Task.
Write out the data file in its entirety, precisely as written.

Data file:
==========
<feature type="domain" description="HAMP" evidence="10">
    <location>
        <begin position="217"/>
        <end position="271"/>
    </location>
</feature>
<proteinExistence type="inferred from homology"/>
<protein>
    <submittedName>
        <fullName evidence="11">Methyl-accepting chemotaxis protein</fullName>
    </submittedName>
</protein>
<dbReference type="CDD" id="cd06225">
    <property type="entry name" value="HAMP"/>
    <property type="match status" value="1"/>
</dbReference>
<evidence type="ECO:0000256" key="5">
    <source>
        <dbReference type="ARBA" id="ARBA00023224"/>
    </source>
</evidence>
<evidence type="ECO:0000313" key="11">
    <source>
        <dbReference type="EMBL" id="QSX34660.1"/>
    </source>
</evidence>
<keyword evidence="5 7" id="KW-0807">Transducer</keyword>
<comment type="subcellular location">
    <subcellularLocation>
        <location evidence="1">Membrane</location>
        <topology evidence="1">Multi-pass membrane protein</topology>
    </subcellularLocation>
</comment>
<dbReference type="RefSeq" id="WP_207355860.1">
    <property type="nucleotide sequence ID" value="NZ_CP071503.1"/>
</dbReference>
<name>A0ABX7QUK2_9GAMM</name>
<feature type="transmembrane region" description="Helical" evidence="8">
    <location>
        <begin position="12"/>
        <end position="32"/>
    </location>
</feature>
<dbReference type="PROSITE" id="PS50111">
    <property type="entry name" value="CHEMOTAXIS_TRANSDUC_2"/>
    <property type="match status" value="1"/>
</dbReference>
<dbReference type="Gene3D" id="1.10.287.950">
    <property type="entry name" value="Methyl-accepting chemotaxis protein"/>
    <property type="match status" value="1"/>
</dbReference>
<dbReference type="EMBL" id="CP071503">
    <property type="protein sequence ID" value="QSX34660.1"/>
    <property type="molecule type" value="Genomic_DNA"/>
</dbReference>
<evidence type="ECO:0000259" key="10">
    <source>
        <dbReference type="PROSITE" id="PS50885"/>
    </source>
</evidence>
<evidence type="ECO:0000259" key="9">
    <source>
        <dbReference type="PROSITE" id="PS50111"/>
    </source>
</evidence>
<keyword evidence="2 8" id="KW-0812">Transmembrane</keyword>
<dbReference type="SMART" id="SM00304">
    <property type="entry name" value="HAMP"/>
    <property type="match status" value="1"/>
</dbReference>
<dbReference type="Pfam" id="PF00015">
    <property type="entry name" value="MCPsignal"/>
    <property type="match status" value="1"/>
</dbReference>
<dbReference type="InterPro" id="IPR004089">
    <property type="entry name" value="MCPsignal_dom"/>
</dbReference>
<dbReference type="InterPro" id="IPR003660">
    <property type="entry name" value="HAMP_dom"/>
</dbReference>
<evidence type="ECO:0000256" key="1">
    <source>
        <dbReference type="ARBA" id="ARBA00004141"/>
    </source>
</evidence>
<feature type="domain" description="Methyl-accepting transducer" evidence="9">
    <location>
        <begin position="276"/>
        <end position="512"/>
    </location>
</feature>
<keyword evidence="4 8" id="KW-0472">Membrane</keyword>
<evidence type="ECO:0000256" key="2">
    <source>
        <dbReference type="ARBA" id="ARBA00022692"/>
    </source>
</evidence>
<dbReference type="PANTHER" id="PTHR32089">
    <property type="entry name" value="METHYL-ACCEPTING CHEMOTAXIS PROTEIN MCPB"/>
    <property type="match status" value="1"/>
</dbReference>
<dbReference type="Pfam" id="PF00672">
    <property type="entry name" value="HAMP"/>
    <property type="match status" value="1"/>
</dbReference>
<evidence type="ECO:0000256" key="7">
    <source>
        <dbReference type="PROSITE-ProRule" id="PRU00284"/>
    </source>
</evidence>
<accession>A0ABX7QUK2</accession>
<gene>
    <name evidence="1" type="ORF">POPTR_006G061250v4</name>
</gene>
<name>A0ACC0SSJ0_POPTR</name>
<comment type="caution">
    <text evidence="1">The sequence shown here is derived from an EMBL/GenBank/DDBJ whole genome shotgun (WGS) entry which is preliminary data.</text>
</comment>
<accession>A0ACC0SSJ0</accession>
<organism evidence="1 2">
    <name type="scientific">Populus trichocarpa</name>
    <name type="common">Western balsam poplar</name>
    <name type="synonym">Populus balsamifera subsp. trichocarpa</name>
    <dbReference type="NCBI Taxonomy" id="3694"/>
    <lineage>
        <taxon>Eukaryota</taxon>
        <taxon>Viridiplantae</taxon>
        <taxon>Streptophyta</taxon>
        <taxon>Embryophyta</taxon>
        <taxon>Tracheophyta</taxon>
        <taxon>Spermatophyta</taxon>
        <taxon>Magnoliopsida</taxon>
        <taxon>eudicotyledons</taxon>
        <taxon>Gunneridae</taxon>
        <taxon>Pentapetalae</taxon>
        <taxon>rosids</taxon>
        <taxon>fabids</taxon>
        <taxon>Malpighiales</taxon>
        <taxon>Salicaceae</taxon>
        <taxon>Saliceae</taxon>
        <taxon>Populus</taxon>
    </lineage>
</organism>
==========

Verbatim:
<feature type="domain" description="HAMP" evidence="10">
    <location>
        <begin position="217"/>
        <end position="271"/>
    </location>
</feature>
<proteinExistence type="inferred from homology"/>
<protein>
    <submittedName>
        <fullName evidence="11">Methyl-accepting chemotaxis protein</fullName>
    </submittedName>
</protein>
<dbReference type="CDD" id="cd06225">
    <property type="entry name" value="HAMP"/>
    <property type="match status" value="1"/>
</dbReference>
<evidence type="ECO:0000256" key="5">
    <source>
        <dbReference type="ARBA" id="ARBA00023224"/>
    </source>
</evidence>
<evidence type="ECO:0000313" key="11">
    <source>
        <dbReference type="EMBL" id="QSX34660.1"/>
    </source>
</evidence>
<keyword evidence="5 7" id="KW-0807">Transducer</keyword>
<comment type="subcellular location">
    <subcellularLocation>
        <location evidence="1">Membrane</location>
        <topology evidence="1">Multi-pass membrane protein</topology>
    </subcellularLocation>
</comment>
<dbReference type="RefSeq" id="WP_207355860.1">
    <property type="nucleotide sequence ID" value="NZ_CP071503.1"/>
</dbReference>
<name>A0ABX7QUK2_9GAMM</name>
<feature type="transmembrane region" description="Helical" evidence="8">
    <location>
        <begin position="12"/>
        <end position="32"/>
    </location>
</feature>
<dbReference type="PROSITE" id="PS50111">
    <property type="entry name" value="CHEMOTAXIS_TRANSDUC_2"/>
    <property type="match status" value="1"/>
</dbReference>
<dbReference type="Gene3D" id="1.10.287.950">
    <property type="entry name" value="Methyl-accepting chemotaxis protein"/>
    <property type="match status" value="1"/>
</dbReference>
<dbReference type="EMBL" id="CP071503">
    <property type="protein sequence ID" value="QSX34660.1"/>
    <property type="molecule type" value="Genomic_DNA"/>
</dbReference>
<evidence type="ECO:0000259" key="10">
    <source>
        <dbReference type="PROSITE" id="PS50885"/>
    </source>
</evidence>
<evidence type="ECO:0000259" key="9">
    <source>
        <dbReference type="PROSITE" id="PS50111"/>
    </source>
</evidence>
<keyword evidence="2 8" id="KW-0812">Transmembrane</keyword>
<dbReference type="SMART" id="SM00304">
    <property type="entry name" value="HAMP"/>
    <property type="match status" value="1"/>
</dbReference>
<dbReference type="Pfam" id="PF00015">
    <property type="entry name" value="MCPsignal"/>
    <property type="match status" value="1"/>
</dbReference>
<dbReference type="InterPro" id="IPR004089">
    <property type="entry name" value="MCPsignal_dom"/>
</dbReference>
<dbReference type="InterPro" id="IPR003660">
    <property type="entry name" value="HAMP_dom"/>
</dbReference>
<evidence type="ECO:0000256" key="1">
    <source>
        <dbReference type="ARBA" id="ARBA00004141"/>
    </source>
</evidence>
<feature type="domain" description="Methyl-accepting transducer" evidence="9">
    <location>
        <begin position="276"/>
        <end position="512"/>
    </location>
</feature>
<keyword evidence="4 8" id="KW-0472">Membrane</keyword>
<evidence type="ECO:0000256" key="2">
    <source>
        <dbReference type="ARBA" id="ARBA00022692"/>
    </source>
</evidence>
<dbReference type="PANTHER" id="PTHR32089">
    <property type="entry name" value="METHYL-ACCEPTING CHEMOTAXIS PROTEIN MCPB"/>
    <property type="match status" value="1"/>
</dbReference>
<dbReference type="Pfam" id="PF00672">
    <property type="entry name" value="HAMP"/>
    <property type="match status" value="1"/>
</dbReference>
<evidence type="ECO:0000256" key="7">
    <source>
        <dbReference type="PROSITE-ProRule" id="PRU00284"/>
    </source>
</evidence>
<accession>A0ABX7QUK2</accession>
<gene>
    <name evidence="1" type="ORF">POPTR_006G061250v4</name>
</gene>
<name>A0ACC0SSJ0_POPTR</name>
<comment type="caution">
    <text evidence="1">The sequence shown here is derived from an EMBL/GenBank/DDBJ whole genome shotgun (WGS) entry which is preliminary data.</text>
</comment>
<accession>A0ACC0SSJ0</accession>
<organism evidence="1 2">
    <name type="scientific">Populus trichocarpa</name>
    <name type="common">Western balsam poplar</name>
    <name type="synonym">Populus balsamifera subsp. trichocarpa</name>
    <dbReference type="NCBI Taxonomy" id="3694"/>
    <lineage>
        <taxon>Eukaryota</taxon>
        <taxon>Viridiplantae</taxon>
        <taxon>Streptophyta</taxon>
        <taxon>Embryophyta</taxon>
        <taxon>Tracheophyta</taxon>
        <taxon>Spermatophyta</taxon>
        <taxon>Magnoliopsida</taxon>
        <taxon>eudicotyledons</taxon>
        <taxon>Gunneridae</taxon>
        <taxon>Pentapetalae</taxon>
        <taxon>rosids</taxon>
        <taxon>fabids</taxon>
        <taxon>Malpighiales</taxon>
        <taxon>Salicaceae</taxon>
        <taxon>Saliceae</taxon>
        <taxon>Populus</taxon>
    </lineage>
</organism>